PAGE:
One of the oldest teams in the league started a youth movement this offseason, with veterans leaders such as safety Malcolm Jenkins departing as a new wave of talent arrived. It included Jalen Hurts, the gifted signal-caller out of Oklahoma whom the Eagles shockingly selected in the second round of the 2020 NFL draft. The Eagles remain committed to Wentz, but the addition of Hurts brings a new dynamic to the QB room, which included Nate Sudfeld, Cody Kessler and Clayton Thorson this time last year. How could it not feel like the temperature has been turned up a notch or two?
“I’ve been fortunate enough to be surrounded by some really good quarterbacks, and that’s not going to change my approach to the game personally or how I help him,” Wentz said of Hurts. “I’m going to be here for him, help him to understand the ins and outs of the game and ultimately do what I can to help the team, and that’s to help bring him along as well.”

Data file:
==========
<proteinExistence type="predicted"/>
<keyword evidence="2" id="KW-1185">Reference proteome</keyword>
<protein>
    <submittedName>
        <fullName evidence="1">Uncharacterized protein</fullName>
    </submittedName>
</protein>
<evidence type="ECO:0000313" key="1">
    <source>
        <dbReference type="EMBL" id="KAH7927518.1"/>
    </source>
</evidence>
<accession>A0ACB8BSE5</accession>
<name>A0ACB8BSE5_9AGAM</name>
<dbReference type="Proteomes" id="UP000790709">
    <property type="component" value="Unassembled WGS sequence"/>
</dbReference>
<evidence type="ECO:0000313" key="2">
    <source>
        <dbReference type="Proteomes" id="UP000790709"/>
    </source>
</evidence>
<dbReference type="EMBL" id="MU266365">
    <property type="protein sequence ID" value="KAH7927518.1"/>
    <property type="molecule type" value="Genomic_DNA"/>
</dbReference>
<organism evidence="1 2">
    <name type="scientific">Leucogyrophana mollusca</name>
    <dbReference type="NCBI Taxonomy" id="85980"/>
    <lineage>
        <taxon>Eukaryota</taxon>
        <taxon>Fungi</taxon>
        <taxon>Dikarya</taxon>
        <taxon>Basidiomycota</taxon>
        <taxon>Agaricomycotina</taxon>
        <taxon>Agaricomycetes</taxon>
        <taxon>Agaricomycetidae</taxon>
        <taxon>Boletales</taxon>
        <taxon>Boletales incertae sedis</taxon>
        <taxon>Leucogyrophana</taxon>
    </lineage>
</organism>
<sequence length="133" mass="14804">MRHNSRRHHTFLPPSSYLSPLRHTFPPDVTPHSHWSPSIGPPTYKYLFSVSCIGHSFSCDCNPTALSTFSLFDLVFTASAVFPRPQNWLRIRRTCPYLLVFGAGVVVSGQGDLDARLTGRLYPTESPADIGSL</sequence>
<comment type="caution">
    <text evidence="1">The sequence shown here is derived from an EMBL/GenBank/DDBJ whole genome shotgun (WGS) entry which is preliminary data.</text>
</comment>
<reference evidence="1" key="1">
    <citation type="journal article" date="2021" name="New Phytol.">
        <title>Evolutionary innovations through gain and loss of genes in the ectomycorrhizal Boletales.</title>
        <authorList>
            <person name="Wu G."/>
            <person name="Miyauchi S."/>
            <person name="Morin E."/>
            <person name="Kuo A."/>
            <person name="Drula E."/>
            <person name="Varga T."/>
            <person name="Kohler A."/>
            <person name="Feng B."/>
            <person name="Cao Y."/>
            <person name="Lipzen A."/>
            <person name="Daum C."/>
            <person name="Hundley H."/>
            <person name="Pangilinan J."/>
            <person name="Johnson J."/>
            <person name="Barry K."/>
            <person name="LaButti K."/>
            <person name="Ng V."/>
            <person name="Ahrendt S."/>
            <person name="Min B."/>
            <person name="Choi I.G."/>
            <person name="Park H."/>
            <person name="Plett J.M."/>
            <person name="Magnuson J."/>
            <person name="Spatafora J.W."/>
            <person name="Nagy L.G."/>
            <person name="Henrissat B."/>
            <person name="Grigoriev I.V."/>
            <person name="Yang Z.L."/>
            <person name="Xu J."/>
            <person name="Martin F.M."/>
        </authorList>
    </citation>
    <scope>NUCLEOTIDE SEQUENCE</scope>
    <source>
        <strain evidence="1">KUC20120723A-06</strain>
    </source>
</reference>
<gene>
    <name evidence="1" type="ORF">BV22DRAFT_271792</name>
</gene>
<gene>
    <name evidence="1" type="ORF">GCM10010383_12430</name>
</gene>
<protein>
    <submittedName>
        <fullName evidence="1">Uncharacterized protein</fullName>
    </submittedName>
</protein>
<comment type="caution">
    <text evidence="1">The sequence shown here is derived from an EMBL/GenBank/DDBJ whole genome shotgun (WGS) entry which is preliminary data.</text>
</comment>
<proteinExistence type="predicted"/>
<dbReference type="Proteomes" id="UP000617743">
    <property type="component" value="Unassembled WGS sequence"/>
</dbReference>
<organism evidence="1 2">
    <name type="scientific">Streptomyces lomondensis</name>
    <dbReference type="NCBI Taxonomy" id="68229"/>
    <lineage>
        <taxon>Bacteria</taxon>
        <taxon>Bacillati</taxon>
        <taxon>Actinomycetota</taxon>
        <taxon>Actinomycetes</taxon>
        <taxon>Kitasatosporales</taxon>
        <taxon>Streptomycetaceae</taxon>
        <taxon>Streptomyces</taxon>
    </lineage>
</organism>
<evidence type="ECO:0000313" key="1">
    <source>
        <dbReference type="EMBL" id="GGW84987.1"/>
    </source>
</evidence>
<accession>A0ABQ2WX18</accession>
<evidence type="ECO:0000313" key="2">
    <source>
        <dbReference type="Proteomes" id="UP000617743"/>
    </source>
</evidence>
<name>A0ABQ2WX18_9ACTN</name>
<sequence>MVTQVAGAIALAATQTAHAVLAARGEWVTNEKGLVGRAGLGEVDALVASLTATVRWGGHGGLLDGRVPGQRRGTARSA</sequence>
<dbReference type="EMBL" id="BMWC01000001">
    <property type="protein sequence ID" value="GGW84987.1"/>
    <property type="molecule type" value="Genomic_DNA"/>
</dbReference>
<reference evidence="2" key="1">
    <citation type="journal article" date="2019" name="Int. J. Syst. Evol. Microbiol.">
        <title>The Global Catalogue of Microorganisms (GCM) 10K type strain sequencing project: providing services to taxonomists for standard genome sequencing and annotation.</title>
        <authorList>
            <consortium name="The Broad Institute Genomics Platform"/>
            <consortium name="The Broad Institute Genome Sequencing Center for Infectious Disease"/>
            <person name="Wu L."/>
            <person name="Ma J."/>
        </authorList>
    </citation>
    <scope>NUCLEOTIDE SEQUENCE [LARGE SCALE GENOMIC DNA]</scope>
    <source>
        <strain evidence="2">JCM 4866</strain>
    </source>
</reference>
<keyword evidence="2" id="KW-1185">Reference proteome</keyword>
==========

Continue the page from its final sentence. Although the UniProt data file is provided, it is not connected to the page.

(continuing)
The new wave also brought three speed wide receivers in Jalen Reagor, Quez Watkins and John Hightower by way of the draft. Wentz expressed excitement about their arrival. And why not? The trio promises to add an explosive element to an offense that Wentz had to push like a boulder uphill far too often in 2019.
Starting around Thanksgiving last season, right before Wentz really got that rock rolling, players began voting for the 2020 NFL Top 100 list, a process that stretched over six weeks. Wentz was left off the list. He was No. 96 in 2019, way down from his No. 3 finish following his near-MVP campaign the year prior.
It’s one more thing that can be used as fuel for what could prove to be a defining season for the suddenly veteran Carson Wentz.